WASHINGTON - The nation’s payrolls grew by just 21,000 in February and left the unemployment rate stuck at 5.6 percent, just as President Bush revved up a re-election campaign that is counting heavily on a revived economy.
The frustrating news for out-of-work Americans, contained in a jobs snapshot released Friday by the Labor Department, showed a continuation of the slow employment growth the country has been enduring. The net gain in ‘‘nonfarm’’ payrolls — government and private employers — fell well short of the 125,000 jobs that economists had been forecasting.
The little growth there was came from the government. Private-sector employment was flat. ‘‘This remains a jobless recovery, pure and simple,’’ said David Rosenberg, chief economist at Merrill Lynch. ‘‘Meaningful job creation remains alarmingly elusive.’’
The report also showed that job creation in December and January was weaker than previously thought. Total payrolls in December grew by just 8,000 and were up by 97,000 in January, according to revised figures.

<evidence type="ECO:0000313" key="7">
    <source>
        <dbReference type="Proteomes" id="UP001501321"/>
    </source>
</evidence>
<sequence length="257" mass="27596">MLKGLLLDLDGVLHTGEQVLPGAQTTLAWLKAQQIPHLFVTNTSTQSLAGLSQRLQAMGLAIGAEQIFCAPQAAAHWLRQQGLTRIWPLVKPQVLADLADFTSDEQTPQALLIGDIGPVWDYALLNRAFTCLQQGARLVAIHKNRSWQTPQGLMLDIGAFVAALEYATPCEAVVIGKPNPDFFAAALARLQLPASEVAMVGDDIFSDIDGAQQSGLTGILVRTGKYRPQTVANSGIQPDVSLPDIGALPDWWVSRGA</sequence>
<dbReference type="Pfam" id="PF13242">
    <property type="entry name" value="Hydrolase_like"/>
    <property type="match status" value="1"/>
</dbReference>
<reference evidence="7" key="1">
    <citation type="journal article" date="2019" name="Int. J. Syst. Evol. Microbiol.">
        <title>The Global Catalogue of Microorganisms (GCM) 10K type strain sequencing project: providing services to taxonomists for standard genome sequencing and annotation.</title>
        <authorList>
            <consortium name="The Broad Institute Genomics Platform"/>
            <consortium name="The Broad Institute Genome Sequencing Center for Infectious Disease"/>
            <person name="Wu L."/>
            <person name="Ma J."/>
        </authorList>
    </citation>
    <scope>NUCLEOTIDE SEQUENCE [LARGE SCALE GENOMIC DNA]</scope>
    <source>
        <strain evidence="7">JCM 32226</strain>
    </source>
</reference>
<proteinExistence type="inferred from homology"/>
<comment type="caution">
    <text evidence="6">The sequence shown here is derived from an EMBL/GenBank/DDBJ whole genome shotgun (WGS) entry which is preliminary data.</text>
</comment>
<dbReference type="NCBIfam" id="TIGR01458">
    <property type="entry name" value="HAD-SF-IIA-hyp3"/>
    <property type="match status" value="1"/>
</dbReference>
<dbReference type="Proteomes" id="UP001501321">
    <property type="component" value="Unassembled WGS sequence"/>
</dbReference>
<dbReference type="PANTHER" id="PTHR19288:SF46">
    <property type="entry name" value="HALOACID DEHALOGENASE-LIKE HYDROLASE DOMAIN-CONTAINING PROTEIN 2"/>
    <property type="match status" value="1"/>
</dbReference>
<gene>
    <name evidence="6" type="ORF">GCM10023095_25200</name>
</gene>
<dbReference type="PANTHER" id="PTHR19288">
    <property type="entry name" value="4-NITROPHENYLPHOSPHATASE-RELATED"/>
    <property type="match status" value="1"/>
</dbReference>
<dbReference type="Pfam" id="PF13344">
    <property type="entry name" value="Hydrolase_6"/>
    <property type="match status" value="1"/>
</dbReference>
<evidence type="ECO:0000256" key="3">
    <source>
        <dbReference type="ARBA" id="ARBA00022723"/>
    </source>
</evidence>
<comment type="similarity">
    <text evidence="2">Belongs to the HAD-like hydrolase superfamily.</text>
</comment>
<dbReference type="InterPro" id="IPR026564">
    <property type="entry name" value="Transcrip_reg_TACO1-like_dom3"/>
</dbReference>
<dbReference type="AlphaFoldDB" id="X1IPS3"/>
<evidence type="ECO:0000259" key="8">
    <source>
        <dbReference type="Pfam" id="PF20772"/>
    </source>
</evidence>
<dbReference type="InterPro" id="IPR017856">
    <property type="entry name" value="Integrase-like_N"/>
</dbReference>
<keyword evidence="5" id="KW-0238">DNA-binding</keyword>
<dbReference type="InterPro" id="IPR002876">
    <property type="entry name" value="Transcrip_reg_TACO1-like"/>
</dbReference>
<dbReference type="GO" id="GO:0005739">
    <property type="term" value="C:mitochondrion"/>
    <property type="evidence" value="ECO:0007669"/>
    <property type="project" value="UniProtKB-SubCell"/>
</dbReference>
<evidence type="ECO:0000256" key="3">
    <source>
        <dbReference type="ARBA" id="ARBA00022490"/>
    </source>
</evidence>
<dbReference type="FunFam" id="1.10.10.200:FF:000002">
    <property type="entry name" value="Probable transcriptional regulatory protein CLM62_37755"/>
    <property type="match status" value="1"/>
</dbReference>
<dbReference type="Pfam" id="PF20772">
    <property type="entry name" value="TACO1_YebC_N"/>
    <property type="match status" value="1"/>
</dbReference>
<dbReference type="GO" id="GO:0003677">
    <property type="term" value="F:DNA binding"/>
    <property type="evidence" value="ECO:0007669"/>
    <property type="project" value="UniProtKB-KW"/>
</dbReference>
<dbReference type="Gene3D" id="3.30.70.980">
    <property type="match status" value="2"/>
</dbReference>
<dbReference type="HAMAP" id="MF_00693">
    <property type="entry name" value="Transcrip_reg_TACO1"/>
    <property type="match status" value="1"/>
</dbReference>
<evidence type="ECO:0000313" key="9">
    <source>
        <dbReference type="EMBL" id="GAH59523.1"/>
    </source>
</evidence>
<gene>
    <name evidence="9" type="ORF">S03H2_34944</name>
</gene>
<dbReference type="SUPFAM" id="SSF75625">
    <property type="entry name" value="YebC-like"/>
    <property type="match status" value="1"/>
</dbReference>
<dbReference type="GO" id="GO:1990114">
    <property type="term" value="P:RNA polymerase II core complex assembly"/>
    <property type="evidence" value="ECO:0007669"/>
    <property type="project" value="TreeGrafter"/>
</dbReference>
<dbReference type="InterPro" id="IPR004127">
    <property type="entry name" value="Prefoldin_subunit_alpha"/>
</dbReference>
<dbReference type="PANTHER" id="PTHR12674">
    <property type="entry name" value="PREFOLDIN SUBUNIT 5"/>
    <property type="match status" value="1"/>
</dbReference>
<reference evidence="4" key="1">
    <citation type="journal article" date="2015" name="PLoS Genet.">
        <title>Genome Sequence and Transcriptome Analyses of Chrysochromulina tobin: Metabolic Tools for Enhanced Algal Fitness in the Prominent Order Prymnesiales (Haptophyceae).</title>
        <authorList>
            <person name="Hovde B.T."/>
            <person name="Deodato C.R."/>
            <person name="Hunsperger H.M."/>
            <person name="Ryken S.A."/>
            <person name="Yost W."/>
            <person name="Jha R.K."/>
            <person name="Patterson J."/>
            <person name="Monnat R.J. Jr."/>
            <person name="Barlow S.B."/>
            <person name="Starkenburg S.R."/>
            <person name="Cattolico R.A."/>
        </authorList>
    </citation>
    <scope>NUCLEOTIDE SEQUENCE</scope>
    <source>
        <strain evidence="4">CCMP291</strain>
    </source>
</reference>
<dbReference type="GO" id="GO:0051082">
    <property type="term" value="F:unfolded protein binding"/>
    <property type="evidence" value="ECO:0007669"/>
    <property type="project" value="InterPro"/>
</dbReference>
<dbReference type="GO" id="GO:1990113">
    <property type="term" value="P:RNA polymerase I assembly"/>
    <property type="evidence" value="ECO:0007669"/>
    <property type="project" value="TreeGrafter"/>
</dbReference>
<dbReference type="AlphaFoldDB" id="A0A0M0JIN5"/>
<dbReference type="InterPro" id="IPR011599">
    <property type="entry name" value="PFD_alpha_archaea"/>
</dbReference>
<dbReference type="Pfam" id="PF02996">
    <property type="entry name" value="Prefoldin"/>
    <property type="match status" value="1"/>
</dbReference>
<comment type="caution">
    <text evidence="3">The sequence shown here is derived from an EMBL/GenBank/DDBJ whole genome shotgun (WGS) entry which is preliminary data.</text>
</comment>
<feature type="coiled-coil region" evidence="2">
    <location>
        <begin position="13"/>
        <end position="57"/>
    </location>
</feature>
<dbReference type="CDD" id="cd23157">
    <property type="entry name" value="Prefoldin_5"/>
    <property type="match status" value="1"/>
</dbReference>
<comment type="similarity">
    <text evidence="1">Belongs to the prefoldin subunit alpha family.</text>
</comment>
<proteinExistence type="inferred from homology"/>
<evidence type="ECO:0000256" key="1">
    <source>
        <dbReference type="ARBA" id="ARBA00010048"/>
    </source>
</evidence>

‘‘People are having difficulty finding a job because companies are still very cautious in taking on new employees,’’ said Lynn Reaser, conomist at Banc of America Capital Management. ‘‘The hiring doors aren’t fully opened.’’
The health of the nation’s economy, especially the job climate, is a major issue in this year’s presidential race. The economy has lost 2.2 million jobs since Bush took office in January 2001.
Democratic presidential challenger John Kerry cited those figures as evidence of what he contends is Bush’s poor handling of the economy. ‘‘For over three years now . . . George Bush has promised the American people that new jobs are on the way. But he’s over-promised and underdelivered,’’ Kerry said.
White House spokesman Scott McClellan said: ‘‘The president’s policies are working to put the economy on the road to a strong recovery. But there is more to do.’’ Treasury Secretary John Snow called on Congress to make the president’s tax cuts permanent as a way to spur job growth.